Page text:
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Photographer's Note

When I visited Tehran for the first time in September 2002, I read up all I could about the city in my Lonely Planet guidebook. The introductory paragraphs were not encouraging. They read:

“Sadly, there’s no longer the slightest whiff of the Orient about the Iranian capital. Pollution, chronic overcrowding and a lack of responsible planning have conspired to turn Tehran into a metropolis you’re best getting into and out of as soon as possible. The heavy smog, which hovers ominously over the city, blocks out the views of the mountains for much of the time. At certain times of the year, especially in summer, it descends with unbearable effect and drives people out of Tehran in coughing, wheezing droves, whiles the radio warns those with heart conditions not to leave their houses. In summer one breath is all it takes to absorb the full horror of Tehran’s toxin-laden air. Nearly 40% of all transport is in small cars, mainly Paykans, which pump more than 50 million tonnes of carbonated gases, including 1.3 million tonnes of carbon monoxide, into the air every year. In Tehran alone vehicles use up 10 million tonnes of fossil fuels each year and it’s getting worse. If the pollution starts to hurt your throat, or you have asthma, it may be best to head for the hills”.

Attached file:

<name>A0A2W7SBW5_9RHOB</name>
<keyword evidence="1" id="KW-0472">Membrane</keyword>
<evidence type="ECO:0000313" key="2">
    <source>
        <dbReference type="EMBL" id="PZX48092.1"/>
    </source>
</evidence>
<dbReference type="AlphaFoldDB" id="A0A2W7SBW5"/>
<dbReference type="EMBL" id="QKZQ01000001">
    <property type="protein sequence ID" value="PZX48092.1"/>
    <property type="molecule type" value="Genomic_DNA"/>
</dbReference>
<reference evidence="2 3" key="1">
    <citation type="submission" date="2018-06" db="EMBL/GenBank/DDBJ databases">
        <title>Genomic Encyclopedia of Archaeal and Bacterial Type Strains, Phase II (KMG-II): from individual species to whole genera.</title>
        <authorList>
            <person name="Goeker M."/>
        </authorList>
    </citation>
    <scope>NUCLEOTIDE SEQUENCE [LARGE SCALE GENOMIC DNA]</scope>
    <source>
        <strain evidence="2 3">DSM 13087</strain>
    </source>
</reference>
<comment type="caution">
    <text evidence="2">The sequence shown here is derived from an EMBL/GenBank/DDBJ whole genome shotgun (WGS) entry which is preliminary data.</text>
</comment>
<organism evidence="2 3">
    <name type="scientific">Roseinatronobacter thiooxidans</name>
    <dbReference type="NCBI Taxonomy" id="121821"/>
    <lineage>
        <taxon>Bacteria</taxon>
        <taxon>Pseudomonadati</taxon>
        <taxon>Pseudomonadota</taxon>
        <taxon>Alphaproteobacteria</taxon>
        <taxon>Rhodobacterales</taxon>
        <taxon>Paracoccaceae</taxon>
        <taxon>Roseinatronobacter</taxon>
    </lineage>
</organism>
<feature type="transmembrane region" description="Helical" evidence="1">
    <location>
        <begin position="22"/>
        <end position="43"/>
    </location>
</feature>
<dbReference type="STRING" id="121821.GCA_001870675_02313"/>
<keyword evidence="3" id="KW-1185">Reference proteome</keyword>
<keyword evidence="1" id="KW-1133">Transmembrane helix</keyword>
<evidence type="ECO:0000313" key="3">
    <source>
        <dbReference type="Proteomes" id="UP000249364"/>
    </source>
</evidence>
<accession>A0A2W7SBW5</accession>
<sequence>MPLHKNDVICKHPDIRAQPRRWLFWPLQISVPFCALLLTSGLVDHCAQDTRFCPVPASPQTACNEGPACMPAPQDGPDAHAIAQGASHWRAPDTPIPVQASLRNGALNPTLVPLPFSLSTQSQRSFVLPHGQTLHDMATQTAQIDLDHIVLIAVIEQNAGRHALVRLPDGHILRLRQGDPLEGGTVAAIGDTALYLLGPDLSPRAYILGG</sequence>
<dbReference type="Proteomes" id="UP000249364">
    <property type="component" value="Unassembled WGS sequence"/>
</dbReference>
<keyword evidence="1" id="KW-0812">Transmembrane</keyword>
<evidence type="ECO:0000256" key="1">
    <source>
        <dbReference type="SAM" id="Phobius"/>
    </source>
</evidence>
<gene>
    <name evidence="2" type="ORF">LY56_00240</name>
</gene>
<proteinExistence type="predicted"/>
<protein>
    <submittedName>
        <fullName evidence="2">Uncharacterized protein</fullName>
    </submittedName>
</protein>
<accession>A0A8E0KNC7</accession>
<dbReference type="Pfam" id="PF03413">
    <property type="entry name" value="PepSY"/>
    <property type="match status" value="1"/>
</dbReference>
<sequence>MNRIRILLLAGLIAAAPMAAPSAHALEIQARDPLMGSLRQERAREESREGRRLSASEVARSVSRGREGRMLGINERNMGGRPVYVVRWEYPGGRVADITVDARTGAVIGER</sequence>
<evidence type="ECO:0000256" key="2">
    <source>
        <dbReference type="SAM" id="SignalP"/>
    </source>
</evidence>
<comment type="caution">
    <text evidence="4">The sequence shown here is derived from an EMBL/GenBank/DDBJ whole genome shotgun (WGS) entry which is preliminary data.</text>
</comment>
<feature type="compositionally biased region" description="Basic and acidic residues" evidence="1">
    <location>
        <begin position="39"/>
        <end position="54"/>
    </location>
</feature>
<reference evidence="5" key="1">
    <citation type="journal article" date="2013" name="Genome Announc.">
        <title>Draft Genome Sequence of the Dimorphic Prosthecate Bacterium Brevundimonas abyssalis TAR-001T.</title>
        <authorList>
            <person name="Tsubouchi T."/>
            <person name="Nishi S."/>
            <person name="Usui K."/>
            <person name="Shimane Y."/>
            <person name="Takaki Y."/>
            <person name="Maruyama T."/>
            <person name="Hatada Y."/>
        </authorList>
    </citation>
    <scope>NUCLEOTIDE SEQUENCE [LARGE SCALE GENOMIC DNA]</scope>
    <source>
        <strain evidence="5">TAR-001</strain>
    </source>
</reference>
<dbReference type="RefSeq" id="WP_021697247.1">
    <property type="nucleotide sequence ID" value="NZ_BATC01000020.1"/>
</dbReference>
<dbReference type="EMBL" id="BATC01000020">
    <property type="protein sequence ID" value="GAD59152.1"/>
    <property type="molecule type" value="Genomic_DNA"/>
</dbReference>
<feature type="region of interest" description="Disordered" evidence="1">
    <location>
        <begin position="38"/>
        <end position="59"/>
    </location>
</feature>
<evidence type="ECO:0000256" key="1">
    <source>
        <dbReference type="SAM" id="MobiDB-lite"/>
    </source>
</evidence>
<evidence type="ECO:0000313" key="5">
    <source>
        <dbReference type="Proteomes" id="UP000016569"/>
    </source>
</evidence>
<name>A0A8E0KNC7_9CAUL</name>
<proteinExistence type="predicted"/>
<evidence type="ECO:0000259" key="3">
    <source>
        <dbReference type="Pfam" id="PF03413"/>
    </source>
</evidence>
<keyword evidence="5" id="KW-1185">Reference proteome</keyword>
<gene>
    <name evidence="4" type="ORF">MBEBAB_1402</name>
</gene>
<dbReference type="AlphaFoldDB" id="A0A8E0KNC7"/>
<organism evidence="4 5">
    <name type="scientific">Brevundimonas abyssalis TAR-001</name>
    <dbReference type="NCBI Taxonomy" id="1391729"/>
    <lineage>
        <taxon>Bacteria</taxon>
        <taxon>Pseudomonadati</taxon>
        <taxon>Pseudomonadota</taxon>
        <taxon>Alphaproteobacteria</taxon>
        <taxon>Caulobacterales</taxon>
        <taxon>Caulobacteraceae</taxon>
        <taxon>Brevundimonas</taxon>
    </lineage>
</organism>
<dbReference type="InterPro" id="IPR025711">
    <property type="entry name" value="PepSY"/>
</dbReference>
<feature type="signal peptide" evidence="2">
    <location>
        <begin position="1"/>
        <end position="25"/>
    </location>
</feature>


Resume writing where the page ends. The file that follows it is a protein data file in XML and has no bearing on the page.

I thought that as I was visiting at the end of summer, perhaps the smog wouldn’t be too bad, but as my flight descended over the vast metropolis that is home to over 12 million people, there it was – a thick layer of brown smog hanging over the city - just as my guidebook had described it.

Once on the ground it wasn’t quite as bad as the guidebook had described (I’ve experienced worse in Malaysia – see my other ‘pollution pic’ here) but maybe that was because it was September.

PP: Adjusted levels and sharpened.

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Additional Photos by David Astley (banyanman) Gold Star Critiquer/Gold Star Workshop Editor/Gold Note Writer [C: 1237 W: 108 N: 2568] (7789)
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